The weather can get you killed.
We donâ€™t worry too much about tornadoes in this neck of the woods. About all we get around here is the odd dust devilâ€¦ which admittedly, sometimes can throw up enough dust to irritate the eyes.
Iâ€™ve also seen a couple of twisters strong enough to cause ripe apples to drop from their trees.
And once, I saw an ominous finger pointing out of a cloud â€“ the beginnings of what would have been a real, honest-to-goodness tornado â€“ but it just kind of pointed here and there, withdrew back into the cloud, re-emerged tentatively, and then apparently decided not to bother.
We do get hurricanes â€“ very occasionally.
In fact, the only real hurricane on record is Typhoon Freda, which smashed through the area in 1962 with â€œmajor hurricaneâ€ force.
Thatâ€™s not to say we donâ€™t get a bit of nasty wind from time to time â€“ Hurricane Rokeâ€™s last gasps (no longer officially a hurricane by the time it got to us) blew through in 2011, and the enigmatically named â€œ2006 Central Pacific Cycloneâ€ is believed to have hit our coast at hurricane force, but is not recorded in any hurricane database â€“ not as a hurricane, at least.
So much for windstorms.
But rainâ€¦ ah, yes! Rain. We got rain. By the bucket. By the barrel. Cats and dogs would be a welcome relief. Flooded basements. Swamped carports. Inundated fields.
Overflowing ditches sometimes make a piece of road here or there impassable.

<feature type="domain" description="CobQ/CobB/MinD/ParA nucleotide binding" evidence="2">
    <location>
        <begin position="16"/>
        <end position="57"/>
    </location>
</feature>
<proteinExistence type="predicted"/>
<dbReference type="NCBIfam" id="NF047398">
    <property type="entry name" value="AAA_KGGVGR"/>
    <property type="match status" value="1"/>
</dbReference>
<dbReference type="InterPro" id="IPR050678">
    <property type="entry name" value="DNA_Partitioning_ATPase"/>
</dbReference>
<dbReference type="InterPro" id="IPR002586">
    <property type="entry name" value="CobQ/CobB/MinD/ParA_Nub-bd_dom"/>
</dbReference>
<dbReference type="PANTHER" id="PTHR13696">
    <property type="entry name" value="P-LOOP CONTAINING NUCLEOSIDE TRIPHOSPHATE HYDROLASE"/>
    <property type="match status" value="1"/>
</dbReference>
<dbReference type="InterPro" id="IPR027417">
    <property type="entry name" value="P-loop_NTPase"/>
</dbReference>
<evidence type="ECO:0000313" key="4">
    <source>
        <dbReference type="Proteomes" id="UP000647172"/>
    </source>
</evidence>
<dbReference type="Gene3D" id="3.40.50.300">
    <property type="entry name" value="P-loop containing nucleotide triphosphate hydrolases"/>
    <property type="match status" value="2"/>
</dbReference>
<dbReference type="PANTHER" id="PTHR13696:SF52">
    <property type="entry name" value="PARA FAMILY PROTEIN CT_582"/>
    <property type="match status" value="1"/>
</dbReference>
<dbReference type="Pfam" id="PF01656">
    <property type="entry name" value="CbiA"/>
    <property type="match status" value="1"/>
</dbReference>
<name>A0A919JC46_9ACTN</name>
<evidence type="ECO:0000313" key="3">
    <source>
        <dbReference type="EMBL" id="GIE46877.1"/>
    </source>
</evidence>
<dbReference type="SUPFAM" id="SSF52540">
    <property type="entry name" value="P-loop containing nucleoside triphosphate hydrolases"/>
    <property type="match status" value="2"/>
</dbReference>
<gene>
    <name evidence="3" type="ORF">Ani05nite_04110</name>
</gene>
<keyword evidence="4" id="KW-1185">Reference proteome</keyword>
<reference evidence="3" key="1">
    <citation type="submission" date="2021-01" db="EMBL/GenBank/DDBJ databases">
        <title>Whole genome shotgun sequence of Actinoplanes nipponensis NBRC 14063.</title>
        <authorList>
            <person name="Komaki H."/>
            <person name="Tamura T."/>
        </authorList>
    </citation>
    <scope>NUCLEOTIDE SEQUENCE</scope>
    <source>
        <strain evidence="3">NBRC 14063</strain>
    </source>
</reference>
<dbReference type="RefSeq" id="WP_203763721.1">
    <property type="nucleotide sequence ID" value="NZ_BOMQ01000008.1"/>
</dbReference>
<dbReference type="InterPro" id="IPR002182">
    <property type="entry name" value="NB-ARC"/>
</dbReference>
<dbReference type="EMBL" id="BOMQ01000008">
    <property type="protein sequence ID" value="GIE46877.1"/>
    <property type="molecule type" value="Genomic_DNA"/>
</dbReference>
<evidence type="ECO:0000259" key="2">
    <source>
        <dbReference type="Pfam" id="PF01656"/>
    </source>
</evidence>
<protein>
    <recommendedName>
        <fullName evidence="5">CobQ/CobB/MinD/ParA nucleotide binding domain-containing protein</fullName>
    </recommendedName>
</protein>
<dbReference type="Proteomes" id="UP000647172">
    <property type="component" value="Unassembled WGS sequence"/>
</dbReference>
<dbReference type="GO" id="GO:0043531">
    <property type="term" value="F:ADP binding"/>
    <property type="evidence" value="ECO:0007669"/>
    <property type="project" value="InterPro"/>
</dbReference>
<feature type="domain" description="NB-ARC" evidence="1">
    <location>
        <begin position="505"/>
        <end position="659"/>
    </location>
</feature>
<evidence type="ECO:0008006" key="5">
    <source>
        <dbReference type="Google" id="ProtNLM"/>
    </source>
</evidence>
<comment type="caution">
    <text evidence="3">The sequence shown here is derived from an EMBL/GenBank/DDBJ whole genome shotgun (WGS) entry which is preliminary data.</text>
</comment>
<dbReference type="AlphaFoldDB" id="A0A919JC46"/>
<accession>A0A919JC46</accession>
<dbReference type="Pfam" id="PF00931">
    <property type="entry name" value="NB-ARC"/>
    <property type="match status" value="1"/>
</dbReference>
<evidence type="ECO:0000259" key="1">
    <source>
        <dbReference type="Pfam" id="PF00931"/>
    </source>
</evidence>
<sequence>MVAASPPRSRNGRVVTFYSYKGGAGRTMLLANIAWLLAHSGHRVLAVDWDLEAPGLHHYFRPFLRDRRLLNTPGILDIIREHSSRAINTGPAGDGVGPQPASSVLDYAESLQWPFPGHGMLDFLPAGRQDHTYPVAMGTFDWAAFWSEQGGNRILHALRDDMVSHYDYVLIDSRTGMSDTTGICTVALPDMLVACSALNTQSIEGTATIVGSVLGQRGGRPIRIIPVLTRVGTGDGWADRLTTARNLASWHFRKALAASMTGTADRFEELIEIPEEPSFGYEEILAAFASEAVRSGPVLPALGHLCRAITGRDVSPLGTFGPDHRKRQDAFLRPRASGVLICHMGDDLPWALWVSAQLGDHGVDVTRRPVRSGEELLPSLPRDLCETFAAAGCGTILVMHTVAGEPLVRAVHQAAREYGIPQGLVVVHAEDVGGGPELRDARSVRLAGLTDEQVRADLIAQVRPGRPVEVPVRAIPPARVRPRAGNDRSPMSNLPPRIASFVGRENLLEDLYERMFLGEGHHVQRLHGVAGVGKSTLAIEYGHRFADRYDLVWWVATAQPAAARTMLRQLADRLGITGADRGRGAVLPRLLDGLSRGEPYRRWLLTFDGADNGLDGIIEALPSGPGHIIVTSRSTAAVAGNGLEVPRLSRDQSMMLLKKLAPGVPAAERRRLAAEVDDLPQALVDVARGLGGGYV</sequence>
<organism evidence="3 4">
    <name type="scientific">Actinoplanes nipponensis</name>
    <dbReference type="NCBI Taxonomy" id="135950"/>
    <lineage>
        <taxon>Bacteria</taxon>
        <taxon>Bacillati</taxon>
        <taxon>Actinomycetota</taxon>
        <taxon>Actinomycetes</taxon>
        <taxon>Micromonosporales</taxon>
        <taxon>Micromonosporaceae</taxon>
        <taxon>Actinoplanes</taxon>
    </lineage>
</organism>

And washouts. Thatâ€™s the real issue with rain around here.
We tend not to get the Manitoba-style floods. The Mighty Fraser, except for a rare tantrum, like 1894 and 1948 (and a couple of petulant near-misses since), is an easygoing mistress compared to the Red and her prairie sisters.
But local streams bolstered by water from the sky can wash out roads.
Bridges and culverts can get swept away by one of those pineapple expresses the Americans send over from Hawaii to remind us that they donâ€™t appreciate that we live in a safer, far more beautiful place than they do.
If youâ€™re not careful, you can drive into one of those washouts.
Or if youâ€™re really unlucky, the road could wash out from under you. Itâ€™s happened, but the reality is, rain or wind, you have a better chance of winning a major lottery than you have of being dispatched by either of those weather menaces.
But heat. Thereâ€™s a nasty one â€“ made nastier by the fact that we welcome its rare appearance in our relatively warmish-winter/coolish-summer west coast marine climate.
Weâ€™re not used to heat around here. â€œBlue skiesâ€ is a euphemism for easy living, for our happy, comfortable coexistence with the local climate â€“ like the 1926 Irving Berlin song: â€œBlue skies, smiling at meâ€¦â€
We donâ€™t actually expect to see blue skies around here â€“ not all the way from horizon to horizon. Weâ€™re used to clouds, albeit lots of them have silver linings.
For the most part, itâ€™s not the heat itself that poses a danger hereabouts (although, beware, heat exhaustion is a real risk, and we may have a few deaths of people already on the margins of health before this week is out).
No, the real danger is in the words that accompany the heat.
Angry words seem to fly more easily through hot air. Road rage spikes during heat waves, as do domestic murders.
I once made the mistake of asking a young gas station attendant on a 40-degree Interior day, â€œSoâ€¦ is it hot enough for ya?â€
His answer appeared clearly in his eyes â€“ and I hot-footed it outta there!